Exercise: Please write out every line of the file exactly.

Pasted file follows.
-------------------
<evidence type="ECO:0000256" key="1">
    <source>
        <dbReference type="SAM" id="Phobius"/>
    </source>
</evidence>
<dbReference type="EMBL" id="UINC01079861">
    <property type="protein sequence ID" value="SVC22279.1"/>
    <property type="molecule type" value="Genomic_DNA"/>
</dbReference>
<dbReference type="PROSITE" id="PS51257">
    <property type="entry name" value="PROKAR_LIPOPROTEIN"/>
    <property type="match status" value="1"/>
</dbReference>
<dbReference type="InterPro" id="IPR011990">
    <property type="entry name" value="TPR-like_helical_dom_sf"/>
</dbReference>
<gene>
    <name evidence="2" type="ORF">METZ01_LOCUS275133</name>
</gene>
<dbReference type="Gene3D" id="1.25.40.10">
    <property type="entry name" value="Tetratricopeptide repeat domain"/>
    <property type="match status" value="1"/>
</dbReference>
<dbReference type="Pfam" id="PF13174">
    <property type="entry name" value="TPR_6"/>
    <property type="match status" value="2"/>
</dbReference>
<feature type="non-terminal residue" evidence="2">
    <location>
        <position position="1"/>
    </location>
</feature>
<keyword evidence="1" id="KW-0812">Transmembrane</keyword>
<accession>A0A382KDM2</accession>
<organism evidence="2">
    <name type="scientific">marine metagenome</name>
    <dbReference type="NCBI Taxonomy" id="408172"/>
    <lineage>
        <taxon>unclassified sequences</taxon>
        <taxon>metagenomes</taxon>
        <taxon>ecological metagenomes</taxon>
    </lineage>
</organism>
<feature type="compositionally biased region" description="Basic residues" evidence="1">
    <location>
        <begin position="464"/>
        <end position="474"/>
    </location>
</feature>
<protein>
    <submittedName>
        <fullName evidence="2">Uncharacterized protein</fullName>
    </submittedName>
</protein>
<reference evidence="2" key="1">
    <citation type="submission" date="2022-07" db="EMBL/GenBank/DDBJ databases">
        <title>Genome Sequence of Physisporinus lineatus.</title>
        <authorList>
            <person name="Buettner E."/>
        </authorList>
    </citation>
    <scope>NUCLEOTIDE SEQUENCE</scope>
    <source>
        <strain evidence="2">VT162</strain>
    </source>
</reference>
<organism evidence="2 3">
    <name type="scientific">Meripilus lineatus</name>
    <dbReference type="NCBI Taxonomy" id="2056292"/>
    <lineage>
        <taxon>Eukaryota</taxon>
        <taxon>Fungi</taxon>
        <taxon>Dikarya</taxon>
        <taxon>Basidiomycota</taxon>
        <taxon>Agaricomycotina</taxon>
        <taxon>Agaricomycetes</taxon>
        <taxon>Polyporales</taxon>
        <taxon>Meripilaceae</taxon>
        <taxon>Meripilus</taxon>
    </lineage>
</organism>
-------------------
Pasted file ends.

<evidence type="ECO:0000256" key="1">
    <source>
        <dbReference type="SAM" id="Phobius"/>
    </source>
</evidence>
<dbReference type="EMBL" id="UINC01079861">
    <property type="protein sequence ID" value="SVC22279.1"/>
    <property type="molecule type" value="Genomic_DNA"/>
</dbReference>
<dbReference type="PROSITE" id="PS51257">
    <property type="entry name" value="PROKAR_LIPOPROTEIN"/>
    <property type="match status" value="1"/>
</dbReference>
<dbReference type="InterPro" id="IPR011990">
    <property type="entry name" value="TPR-like_helical_dom_sf"/>
</dbReference>
<gene>
    <name evidence="2" type="ORF">METZ01_LOCUS275133</name>
</gene>
<dbReference type="Gene3D" id="1.25.40.10">
    <property type="entry name" value="Tetratricopeptide repeat domain"/>
    <property type="match status" value="1"/>
</dbReference>
<dbReference type="Pfam" id="PF13174">
    <property type="entry name" value="TPR_6"/>
    <property type="match status" value="2"/>
</dbReference>
<feature type="non-terminal residue" evidence="2">
    <location>
        <position position="1"/>
    </location>
</feature>
<keyword evidence="1" id="KW-0812">Transmembrane</keyword>
<accession>A0A382KDM2</accession>
<organism evidence="2">
    <name type="scientific">marine metagenome</name>
    <dbReference type="NCBI Taxonomy" id="408172"/>
    <lineage>
        <taxon>unclassified sequences</taxon>
        <taxon>metagenomes</taxon>
        <taxon>ecological metagenomes</taxon>
    </lineage>
</organism>
<feature type="compositionally biased region" description="Basic residues" evidence="1">
    <location>
        <begin position="464"/>
        <end position="474"/>
    </location>
</feature>
<protein>
    <submittedName>
        <fullName evidence="2">Uncharacterized protein</fullName>
    </submittedName>
</protein>
<reference evidence="2" key="1">
    <citation type="submission" date="2022-07" db="EMBL/GenBank/DDBJ databases">
        <title>Genome Sequence of Physisporinus lineatus.</title>
        <authorList>
            <person name="Buettner E."/>
        </authorList>
    </citation>
    <scope>NUCLEOTIDE SEQUENCE</scope>
    <source>
        <strain evidence="2">VT162</strain>
    </source>
</reference>
<organism evidence="2 3">
    <name type="scientific">Meripilus lineatus</name>
    <dbReference type="NCBI Taxonomy" id="2056292"/>
    <lineage>
        <taxon>Eukaryota</taxon>
        <taxon>Fungi</taxon>
        <taxon>Dikarya</taxon>
        <taxon>Basidiomycota</taxon>
        <taxon>Agaricomycotina</taxon>
        <taxon>Agaricomycetes</taxon>
        <taxon>Polyporales</taxon>
        <taxon>Meripilaceae</taxon>
        <taxon>Meripilus</taxon>
    </lineage>
</organism>